I regularly attend Aero Friedrichshafen every April certain I will see aircraft I’ve never seen before — but also because I will see upgrades to existing popular models. This year my informal award for the Most-Improved category goes to Tecnam and their P92 Echo, now in MkII form.
First, congratulations! — As I researched this story I discovered Tecnam had a blow-out year at Aero 2019. The company reported exceeding “all of its pre-show expectations with the sale of 51 aircraft covering Certified and Light categories.”
Tecnam also celebrated its 70th birthday at Aero where a large staff manned an enormous space featuring three new models: P92 Echo MkII, P2008JC MkII, and P2002JF that is now completing full IFR certification.
Success Story MkII
See the P92 MkII video or images for yourself but I think you will agree this is one gorgeous aircraft.
“After 27 years,” the company announced, “the Tecnam P92 comes back with a new version. P92 Echo MkII comes today with up-to-date technology, composite fuselage, glass avionics, and the same pleasant flying qualities …safe and easy to fly with beauty, inside and outside.”
As with its earlier models P92 uses metal wings and a metal stabilator. Tecnam engineers stuck with metal wings and stabilator structures “for strength, reliability, and the ability to flex in flight, thereby ensuring a more comfortable ride.” However, “to produce the desired increase in cabin width and greater aerodynamic efficiency [we] chose to construct Mk2’s fuselage with carbon fiber.”
They elaborated that they chose both materials —making this a true composite — for the optimization of aerodynamic qualities, flight characteristic, and reliability. “This addition enabled [us] to make construction decisions based on optimum design and structural integrity rather than purely the cost of production.”
P92 Echo MkII’s interior has also been completely redone. “Doors are lined with automotive-type door seals, seats that give full support with excellent leg room, side map pockets as well as pockets in the back of the seats combine to make the MkII a very comfortable aircraft.”
Looks Terrific — Still Flies Great
How is P92 still worth your investigation even while Tecnam has a whole fleet of desirable aircraft? As the specs below show, it cruises near the top of the allowed range. P92 MkII has a low stall speed (39 knots) “with excellent response at all speeds.”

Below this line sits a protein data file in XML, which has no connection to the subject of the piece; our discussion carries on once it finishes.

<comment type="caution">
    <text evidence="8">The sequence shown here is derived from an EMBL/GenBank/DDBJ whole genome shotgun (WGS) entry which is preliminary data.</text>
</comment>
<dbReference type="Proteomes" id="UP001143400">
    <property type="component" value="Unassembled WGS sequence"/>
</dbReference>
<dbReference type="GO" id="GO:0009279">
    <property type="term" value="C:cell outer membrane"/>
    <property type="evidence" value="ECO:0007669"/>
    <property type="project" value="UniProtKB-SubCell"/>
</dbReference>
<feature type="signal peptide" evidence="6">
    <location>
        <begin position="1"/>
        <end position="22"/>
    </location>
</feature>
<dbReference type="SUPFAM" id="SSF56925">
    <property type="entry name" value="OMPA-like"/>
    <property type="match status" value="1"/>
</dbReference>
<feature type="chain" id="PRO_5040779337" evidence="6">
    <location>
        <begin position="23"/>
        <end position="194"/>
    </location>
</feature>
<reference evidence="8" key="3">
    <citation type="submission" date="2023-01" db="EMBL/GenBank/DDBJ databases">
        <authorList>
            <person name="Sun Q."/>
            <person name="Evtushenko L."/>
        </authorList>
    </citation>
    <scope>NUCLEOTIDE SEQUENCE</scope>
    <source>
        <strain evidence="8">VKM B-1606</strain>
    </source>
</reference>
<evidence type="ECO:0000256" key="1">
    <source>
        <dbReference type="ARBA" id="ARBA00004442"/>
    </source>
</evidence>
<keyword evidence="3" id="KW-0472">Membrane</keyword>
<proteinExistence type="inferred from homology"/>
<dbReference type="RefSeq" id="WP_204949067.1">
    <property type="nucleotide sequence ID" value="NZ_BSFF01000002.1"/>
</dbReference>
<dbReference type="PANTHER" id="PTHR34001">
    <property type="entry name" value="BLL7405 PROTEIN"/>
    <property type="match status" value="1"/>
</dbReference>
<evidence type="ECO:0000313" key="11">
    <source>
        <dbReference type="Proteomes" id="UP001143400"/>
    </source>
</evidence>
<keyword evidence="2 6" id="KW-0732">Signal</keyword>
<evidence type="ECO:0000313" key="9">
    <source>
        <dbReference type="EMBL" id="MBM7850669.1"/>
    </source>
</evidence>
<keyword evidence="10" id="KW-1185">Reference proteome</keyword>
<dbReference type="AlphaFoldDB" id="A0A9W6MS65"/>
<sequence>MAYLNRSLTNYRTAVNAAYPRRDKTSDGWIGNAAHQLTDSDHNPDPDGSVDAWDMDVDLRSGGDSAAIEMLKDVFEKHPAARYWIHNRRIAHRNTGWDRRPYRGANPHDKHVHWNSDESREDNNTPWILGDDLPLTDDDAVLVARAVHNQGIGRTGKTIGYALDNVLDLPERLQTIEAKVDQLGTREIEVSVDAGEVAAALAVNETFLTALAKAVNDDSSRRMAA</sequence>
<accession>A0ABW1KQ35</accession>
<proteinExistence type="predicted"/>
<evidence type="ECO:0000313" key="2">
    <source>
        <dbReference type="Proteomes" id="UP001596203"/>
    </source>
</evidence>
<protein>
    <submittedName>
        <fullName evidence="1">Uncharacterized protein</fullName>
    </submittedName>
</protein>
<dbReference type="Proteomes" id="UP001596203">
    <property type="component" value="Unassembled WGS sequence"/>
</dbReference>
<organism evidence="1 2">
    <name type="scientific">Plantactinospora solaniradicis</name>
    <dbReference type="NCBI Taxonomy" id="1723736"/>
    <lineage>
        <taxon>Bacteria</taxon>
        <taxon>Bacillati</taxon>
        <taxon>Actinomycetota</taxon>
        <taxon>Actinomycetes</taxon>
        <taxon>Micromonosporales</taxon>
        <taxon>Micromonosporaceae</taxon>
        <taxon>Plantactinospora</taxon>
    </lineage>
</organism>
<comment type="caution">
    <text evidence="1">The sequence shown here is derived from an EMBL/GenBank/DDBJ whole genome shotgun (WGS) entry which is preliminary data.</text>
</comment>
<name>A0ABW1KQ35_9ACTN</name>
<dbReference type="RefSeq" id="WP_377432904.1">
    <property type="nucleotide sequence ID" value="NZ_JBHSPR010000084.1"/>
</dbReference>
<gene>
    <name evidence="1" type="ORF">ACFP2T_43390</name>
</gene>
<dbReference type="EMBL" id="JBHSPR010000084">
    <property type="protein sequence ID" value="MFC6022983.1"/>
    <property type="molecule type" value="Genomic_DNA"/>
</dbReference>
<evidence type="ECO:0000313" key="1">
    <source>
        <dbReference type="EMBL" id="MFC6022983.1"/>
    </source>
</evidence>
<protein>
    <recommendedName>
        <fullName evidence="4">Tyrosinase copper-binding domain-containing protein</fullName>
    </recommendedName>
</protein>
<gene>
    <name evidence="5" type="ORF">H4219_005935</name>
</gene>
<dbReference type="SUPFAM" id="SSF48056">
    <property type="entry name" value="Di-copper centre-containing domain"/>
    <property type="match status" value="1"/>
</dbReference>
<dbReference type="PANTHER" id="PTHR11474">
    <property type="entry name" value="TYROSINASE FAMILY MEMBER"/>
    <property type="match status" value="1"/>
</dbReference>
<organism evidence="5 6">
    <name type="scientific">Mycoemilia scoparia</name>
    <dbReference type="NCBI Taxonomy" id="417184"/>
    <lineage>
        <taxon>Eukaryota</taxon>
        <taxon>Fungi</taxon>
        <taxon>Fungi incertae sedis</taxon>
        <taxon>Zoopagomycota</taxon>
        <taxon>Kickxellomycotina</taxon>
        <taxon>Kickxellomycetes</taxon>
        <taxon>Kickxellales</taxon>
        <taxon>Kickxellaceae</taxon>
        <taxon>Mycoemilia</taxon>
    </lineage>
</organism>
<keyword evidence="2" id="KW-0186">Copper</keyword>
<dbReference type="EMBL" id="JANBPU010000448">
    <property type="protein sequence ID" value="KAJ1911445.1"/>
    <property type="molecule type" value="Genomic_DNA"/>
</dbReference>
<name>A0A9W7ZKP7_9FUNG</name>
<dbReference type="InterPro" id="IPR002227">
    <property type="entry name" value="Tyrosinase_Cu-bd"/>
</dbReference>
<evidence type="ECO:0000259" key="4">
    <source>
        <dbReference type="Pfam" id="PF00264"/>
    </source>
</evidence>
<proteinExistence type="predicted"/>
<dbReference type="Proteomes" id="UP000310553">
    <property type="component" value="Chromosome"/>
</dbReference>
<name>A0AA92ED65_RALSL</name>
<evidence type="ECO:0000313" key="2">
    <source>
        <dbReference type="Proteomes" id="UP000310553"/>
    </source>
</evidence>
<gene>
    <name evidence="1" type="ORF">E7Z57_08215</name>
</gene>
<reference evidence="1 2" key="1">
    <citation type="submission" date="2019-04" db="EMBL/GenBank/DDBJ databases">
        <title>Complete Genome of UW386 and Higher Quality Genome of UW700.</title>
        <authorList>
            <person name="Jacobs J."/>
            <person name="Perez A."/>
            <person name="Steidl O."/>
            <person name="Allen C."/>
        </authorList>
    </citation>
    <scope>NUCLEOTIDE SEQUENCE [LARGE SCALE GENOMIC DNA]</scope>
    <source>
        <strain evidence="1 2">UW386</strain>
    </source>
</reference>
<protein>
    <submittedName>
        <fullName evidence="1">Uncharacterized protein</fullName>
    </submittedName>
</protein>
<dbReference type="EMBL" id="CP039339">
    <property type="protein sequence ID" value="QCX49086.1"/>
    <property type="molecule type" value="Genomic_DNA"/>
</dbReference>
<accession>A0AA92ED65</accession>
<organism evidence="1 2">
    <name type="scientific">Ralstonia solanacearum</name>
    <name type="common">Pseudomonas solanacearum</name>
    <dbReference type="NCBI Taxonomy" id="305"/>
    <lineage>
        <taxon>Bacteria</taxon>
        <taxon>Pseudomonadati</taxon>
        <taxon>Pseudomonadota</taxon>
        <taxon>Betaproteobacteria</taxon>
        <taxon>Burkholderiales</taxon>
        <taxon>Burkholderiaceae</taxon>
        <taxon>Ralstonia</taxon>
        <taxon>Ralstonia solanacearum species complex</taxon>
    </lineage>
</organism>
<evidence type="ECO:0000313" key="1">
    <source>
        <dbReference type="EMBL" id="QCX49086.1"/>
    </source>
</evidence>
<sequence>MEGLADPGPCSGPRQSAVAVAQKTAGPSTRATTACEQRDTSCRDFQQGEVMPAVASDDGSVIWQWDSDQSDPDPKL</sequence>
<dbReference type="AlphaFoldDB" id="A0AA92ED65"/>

Tecnam has long boasted “uncompromising build quality” and P92 MkII has been built to meet requirements for Europe’s CS/VLA standards for aircraft certified to this category. Tecnam offers models meeting the European ultralight category (different than the U.S. interpretation of that term), LSA ASTM standards, and Part 23 fully certified aircraft. They make models using twin Rotax power and an 11-seat regional aircraft (seen briefly in the video alongside the P92 MkII).
Beside “excellent visibility, roomy space, quiet and ergonomic,” P92 uses an all-movable stabilator-type horizontal tail that is traditional on Tecnam aircraft. They say this “allows excellent controllability and excellent ‘hands off’ longitudinal stability.” My own experience backs up this claim. Every Tecnam I’ve ever flown (most models) have superlative handling.
Inside P92 MkII, “the cabin offers newly designed seats and seat rails which are easily operated and adjustable fore and aft via a single handle with a reinforced area between the rails to make cabin access even easier.” The company continued, “A roomy baggage compartment with internal access accommodates voluminous items. A comfortable armrest and USB charger round out the luxurious interior.”
A generously sized instrument panel provides plenty of room for digital screen avionics although a base model is available with simple analog instruments. The model you see in the images and video represent the “Glass Package” featuring avionics from Garmin and their wonderful touchscreen G3X
Here are a few specifications on the renewed P92 Echo MkII when built as a Light-Sport Aircraft. Get more directly from Tecnam:
- Max Cruise Speed — 115 knots
- Stall Speed — 39 knots
- Takeoff Distance — 460 feet
- Landing Distance — 393 feet
- Rate of Climb — 755 feet per minute
- Maximum Takeoff Weight — 1,430 pounds (permits adding floats)
- Empty Wight — 750 pounds
- Useful Load — 551 pounds
- Fuel Capacity — 29 gallons
- Range — 700 nautical miles
- Wingspan — 29.5 feet
- Cabin Width — 45 inches
- Baggage Capacity — 44 pounds